In an interesting circumstance, the longtime tenant of this building at #117 Grattan at Porter Avenue, Venus Knitting Mills, retained that name long after the actual “knitting mill” moved out. The building was home to a company that mass produced knitted clothing, as were a number of others in the region.
An example of “two different residential building philosophies” as I call it, on Grattan between Porter and Knickerbocker; the late 18th-early 19th esthetic called for lots of (unnecessary but interesting) ornamentation like decorative brick and stonework, and the other 21st Century, flat and glassy, the glassier the better.
#92-96 Knickerbocker Avenue, NW corner of Thames, is another one of the area’s many massive brick, many-windowed buildings that was probably used for manufacturing as its original purpose but now is populated by many small businesses and perhaps some artists’ lofts, that include Knickerbocker BBQ Bar, Stems Florist and Standard Grooming.
When I was coming up, the trend was, grow your hair and beard as long as possible, and while some East Williamsburgians grow their beards as long as possible, many would never leave the loft without looking fastidiously styled, hence the plethora of “grooming studios,” i.e. barbers. (Me, I go down the street and she trims it into a manageable length every 6 weeks or so.)
Street art and just plain graffiti liven up another brick manufacturing building across Thames Street from the previous one.
The handsome PS 88, #48 Thames, used to hold down the corner of Vandervoort Place, but now there’s a one-story brick garage there at present.
Here’s where my cache of photos leaves off. I was far from finished walking though, and so will turn to Street View for the more interesting sights the rest of the way.
Engine 237, #43 Morgan Avenue just south of Grattan.
I’d do more FNY pages on northern Brooklyn firehouses, since no two seem to be the same and since most were built in the early part of the 20th Century, so they’re architecturally interesting. The Fire Department of New York has a website entry on all engines and H&Ls (here is Engine 237’s page), but seems to be resolute about not talking about the buildings or architects, preferring instead to concentrate on the important work conducted from them. However, the basics can be seen on those pages. Engine 37 was established in the Brooklyn Fire Department in 1895, became part of FDNY in 1898, and was renamed Engine 237 in 1913.
Especially in northern Brooklyn, many firehouses bear evidence of their former membership in the BFD. Engine 237 has this marvelous concrete trigraph with the most amazing letter “B” you’ll find anywhere. I challenge designers to run up a typeface based on these three letters.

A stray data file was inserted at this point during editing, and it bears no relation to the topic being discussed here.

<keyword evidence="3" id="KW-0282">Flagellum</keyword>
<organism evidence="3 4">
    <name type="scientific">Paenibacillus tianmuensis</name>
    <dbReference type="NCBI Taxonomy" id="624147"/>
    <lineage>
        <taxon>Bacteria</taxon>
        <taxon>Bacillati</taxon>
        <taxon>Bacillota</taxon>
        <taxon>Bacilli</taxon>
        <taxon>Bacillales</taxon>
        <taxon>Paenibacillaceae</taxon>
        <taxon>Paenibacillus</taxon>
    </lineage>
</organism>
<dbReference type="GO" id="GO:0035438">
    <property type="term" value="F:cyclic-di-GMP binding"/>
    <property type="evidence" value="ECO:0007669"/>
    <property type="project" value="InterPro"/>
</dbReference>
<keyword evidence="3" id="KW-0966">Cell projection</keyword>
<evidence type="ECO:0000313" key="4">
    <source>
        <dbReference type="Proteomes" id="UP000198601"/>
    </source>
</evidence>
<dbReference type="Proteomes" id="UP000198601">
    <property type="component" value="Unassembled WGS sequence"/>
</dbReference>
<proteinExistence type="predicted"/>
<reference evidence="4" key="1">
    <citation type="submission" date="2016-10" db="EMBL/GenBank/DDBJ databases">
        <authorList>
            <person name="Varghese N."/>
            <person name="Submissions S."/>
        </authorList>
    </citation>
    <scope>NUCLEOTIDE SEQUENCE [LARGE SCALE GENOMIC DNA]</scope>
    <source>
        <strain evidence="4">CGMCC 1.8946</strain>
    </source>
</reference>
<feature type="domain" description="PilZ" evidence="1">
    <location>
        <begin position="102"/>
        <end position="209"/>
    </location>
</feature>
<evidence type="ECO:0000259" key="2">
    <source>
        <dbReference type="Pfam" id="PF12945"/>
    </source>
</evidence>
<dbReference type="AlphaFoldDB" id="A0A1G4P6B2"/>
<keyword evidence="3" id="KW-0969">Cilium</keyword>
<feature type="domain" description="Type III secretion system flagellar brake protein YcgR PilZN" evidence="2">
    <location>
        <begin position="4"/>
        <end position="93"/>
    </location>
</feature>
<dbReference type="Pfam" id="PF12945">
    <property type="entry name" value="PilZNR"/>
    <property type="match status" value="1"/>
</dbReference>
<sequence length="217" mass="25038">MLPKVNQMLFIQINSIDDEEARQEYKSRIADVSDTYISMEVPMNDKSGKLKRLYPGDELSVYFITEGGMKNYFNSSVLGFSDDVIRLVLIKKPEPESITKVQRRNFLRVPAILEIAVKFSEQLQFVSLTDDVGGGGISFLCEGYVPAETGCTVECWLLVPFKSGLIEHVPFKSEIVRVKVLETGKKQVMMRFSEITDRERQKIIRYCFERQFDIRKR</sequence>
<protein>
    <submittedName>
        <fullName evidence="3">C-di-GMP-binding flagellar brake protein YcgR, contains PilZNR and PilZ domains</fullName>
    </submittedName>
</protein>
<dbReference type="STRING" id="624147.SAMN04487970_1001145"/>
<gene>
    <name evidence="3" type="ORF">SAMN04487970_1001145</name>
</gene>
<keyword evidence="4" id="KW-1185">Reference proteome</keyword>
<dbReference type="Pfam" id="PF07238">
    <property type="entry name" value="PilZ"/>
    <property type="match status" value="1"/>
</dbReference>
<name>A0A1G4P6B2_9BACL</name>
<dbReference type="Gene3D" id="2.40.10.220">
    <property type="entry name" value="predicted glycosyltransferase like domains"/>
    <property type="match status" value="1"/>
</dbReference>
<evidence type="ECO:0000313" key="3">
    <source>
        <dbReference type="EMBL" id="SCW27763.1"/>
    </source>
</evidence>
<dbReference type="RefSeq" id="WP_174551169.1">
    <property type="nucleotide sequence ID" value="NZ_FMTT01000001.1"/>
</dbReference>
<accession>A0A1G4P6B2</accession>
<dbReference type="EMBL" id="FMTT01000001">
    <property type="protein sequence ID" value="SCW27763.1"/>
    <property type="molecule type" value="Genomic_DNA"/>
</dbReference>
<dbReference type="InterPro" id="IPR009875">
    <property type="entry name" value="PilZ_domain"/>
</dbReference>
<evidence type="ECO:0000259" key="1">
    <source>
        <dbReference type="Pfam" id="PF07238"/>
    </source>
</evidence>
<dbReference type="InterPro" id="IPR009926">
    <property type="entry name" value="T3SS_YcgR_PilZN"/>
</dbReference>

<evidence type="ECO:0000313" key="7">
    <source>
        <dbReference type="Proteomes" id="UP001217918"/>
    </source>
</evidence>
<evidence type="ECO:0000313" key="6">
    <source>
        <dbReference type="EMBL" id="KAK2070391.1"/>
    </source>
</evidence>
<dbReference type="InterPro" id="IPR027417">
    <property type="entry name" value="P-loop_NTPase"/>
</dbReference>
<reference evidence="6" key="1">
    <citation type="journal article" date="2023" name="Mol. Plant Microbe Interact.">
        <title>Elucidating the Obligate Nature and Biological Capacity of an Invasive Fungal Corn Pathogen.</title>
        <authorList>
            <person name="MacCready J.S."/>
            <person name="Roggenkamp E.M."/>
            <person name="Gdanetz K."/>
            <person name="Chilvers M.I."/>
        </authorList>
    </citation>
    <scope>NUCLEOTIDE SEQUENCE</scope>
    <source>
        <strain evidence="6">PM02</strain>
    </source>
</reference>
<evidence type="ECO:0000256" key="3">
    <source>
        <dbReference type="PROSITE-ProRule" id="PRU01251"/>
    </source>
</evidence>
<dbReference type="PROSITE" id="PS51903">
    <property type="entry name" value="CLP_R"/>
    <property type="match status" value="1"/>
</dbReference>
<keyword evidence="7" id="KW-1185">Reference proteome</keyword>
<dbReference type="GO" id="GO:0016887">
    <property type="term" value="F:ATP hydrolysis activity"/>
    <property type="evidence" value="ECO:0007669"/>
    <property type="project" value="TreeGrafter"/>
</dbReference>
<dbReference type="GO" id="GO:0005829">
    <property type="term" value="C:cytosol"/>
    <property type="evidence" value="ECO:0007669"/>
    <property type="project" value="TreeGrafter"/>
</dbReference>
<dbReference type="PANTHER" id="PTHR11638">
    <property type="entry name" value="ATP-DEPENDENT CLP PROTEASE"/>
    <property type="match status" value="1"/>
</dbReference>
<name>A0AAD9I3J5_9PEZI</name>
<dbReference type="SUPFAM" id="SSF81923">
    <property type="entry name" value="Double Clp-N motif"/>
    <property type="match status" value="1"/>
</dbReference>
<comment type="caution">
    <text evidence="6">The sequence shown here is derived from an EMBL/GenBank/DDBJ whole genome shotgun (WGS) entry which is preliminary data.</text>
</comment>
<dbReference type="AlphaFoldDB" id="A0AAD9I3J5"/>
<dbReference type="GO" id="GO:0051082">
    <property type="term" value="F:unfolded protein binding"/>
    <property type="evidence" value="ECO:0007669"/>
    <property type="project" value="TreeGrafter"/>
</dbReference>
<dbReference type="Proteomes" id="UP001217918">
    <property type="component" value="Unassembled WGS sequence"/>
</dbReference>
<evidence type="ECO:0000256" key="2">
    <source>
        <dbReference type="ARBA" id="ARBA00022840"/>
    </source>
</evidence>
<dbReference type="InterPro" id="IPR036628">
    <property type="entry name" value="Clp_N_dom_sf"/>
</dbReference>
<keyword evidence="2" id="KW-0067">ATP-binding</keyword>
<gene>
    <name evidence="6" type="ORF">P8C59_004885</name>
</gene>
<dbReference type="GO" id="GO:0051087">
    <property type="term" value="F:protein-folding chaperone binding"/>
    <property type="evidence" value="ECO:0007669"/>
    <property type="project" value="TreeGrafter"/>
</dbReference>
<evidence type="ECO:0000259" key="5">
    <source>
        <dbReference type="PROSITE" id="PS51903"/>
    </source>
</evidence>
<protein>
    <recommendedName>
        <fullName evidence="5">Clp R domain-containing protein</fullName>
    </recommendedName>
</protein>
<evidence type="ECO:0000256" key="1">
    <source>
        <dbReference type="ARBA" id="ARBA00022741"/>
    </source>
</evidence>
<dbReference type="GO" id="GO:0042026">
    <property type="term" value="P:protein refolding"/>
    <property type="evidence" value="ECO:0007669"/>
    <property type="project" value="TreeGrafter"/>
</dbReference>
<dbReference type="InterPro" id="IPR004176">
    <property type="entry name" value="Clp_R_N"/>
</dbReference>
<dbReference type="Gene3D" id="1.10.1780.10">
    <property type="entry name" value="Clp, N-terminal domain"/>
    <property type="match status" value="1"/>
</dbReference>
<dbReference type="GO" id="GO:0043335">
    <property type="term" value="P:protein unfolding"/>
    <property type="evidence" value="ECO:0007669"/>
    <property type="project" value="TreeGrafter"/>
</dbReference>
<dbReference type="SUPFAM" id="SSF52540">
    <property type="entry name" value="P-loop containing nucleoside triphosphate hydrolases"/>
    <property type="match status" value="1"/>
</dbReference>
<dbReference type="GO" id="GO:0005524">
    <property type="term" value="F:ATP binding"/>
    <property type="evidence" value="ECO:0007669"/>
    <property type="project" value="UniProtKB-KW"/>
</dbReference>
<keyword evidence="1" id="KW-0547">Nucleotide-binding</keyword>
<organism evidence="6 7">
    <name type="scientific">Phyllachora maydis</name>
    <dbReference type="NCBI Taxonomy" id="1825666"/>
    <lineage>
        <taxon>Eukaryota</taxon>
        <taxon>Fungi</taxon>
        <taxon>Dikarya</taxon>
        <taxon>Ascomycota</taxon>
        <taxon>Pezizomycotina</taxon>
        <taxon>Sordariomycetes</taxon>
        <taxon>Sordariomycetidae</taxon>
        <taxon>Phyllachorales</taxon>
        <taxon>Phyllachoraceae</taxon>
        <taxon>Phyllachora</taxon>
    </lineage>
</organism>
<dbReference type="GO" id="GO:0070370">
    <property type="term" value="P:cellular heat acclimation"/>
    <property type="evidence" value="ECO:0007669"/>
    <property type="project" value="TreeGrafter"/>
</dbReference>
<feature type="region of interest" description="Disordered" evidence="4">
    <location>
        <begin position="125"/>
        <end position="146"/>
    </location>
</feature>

The BFD was established in 1869 and continued until 1898, when Brooklyn became part of Greater New York and the BFD was absorbed into the FDNY.
This massive brick building at the west end of Grattan at Bogart has been “decorated” by the locals. At one time it was the factory Williamsburg Stopper Company which I presume produced the rubber stoppers that formerly held water in sinks and tubs.
I have no idea what’s behind the wall on the SE corner of Grattan and Bogart but what I do know is that there a pair of glorious wrought iron lampposts behind it, one of which is seen here. This style ws never used in NYC, so they must have been brought in from elsewhere.
Roberta’s, on Moore Street near Bogart, doesn’t look like much to write home to mother about from the exterior, but inside, there’s a gourmet pizzeria, outdoor picnic tables, and, surprisingly a radio station where I was interviewed by Mike Edison and Judy McGuire on their Arts & Seizures show on Sunday, July 17, 2011. Can so much time have passed since then? Sick transit, Gloria! Here’s my show.
I went down Moore to Bushwick, snapped the Bushwick Public Library and PS 147 (both pics lost) and inspected both Seigel and McKibbin Streets heading east. Here’s a lengthy, 3-story brick building, #221, built as a factory for Laitman & Laitman Traveling Bags. Presently, it is the Greenpoint Manufacturing and Design Center.
As a recipient of the Historic Rehabilitation Tax Credit, 221 McKibbin Street has been placed on the National Register of Historic Places. The renovation and restoration plan for the building was approved by the New York State Historic Preservation Office and the National Parks Service. The historic rehabilitation process included a complete restoration of the building’s brick façade, the restoration and replication of the building’s steel windows, and the restoration of the original Columbia Products show room. [GMDC]
Seigel and McKibbin Courts appear to be slices of suburban tracts plopped unceremoniously into gritty East Williamsburg. They are semiprivate and have their own street signage and street lighting.
One of the two Morgan Avenue L train station’s entrance/exits, at Bogart Street. this is apparently the main entrance, but in spite of that, the MTA Bushwick map doesn’t even show a staircase here!
At #56 Bogart at Harrison Place is The Bogart or more precisely, The BogArt, a large artists’ workspace (no residential areas). Galleries within are open to the public.
The other end of the subway station, at Morgan Avenue, is in a thicket of concrete plants. I describe this fascinating yet desolate area on this FNY page.
As always, “comment…as you see fit.” I earn a small payment when you click on any ad on the site.